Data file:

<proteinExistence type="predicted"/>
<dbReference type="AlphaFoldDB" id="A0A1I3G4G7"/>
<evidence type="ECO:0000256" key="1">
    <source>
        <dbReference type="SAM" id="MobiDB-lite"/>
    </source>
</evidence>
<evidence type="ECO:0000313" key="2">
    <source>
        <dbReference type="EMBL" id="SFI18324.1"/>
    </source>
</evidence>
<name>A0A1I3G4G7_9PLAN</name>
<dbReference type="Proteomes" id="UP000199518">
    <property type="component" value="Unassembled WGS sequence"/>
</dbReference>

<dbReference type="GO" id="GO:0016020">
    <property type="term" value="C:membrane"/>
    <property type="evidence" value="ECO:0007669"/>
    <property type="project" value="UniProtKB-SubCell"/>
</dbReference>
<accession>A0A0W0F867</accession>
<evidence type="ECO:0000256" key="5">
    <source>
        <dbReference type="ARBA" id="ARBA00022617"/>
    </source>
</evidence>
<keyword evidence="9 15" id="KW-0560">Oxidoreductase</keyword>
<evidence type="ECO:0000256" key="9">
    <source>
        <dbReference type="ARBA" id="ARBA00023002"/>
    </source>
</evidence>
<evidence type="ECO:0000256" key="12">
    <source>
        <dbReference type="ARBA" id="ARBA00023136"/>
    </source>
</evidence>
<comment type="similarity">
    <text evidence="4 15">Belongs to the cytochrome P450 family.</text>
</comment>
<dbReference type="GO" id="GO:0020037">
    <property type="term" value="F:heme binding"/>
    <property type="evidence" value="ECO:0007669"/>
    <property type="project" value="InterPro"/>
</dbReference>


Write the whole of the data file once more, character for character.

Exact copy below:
<proteinExistence type="predicted"/>
<dbReference type="AlphaFoldDB" id="A0A1I3G4G7"/>
<evidence type="ECO:0000256" key="1">
    <source>
        <dbReference type="SAM" id="MobiDB-lite"/>
    </source>
</evidence>
<evidence type="ECO:0000313" key="2">
    <source>
        <dbReference type="EMBL" id="SFI18324.1"/>
    </source>
</evidence>
<name>A0A1I3G4G7_9PLAN</name>
<dbReference type="Proteomes" id="UP000199518">
    <property type="component" value="Unassembled WGS sequence"/>
</dbReference>

<dbReference type="GO" id="GO:0016020">
    <property type="term" value="C:membrane"/>
    <property type="evidence" value="ECO:0007669"/>
    <property type="project" value="UniProtKB-SubCell"/>
</dbReference>
<accession>A0A0W0F867</accession>
<evidence type="ECO:0000256" key="5">
    <source>
        <dbReference type="ARBA" id="ARBA00022617"/>
    </source>
</evidence>
<keyword evidence="9 15" id="KW-0560">Oxidoreductase</keyword>
<evidence type="ECO:0000256" key="9">
    <source>
        <dbReference type="ARBA" id="ARBA00023002"/>
    </source>
</evidence>
<evidence type="ECO:0000256" key="12">
    <source>
        <dbReference type="ARBA" id="ARBA00023136"/>
    </source>
</evidence>
<comment type="similarity">
    <text evidence="4 15">Belongs to the cytochrome P450 family.</text>
</comment>
<dbReference type="GO" id="GO:0020037">
    <property type="term" value="F:heme binding"/>
    <property type="evidence" value="ECO:0007669"/>
    <property type="project" value="InterPro"/>
</dbReference>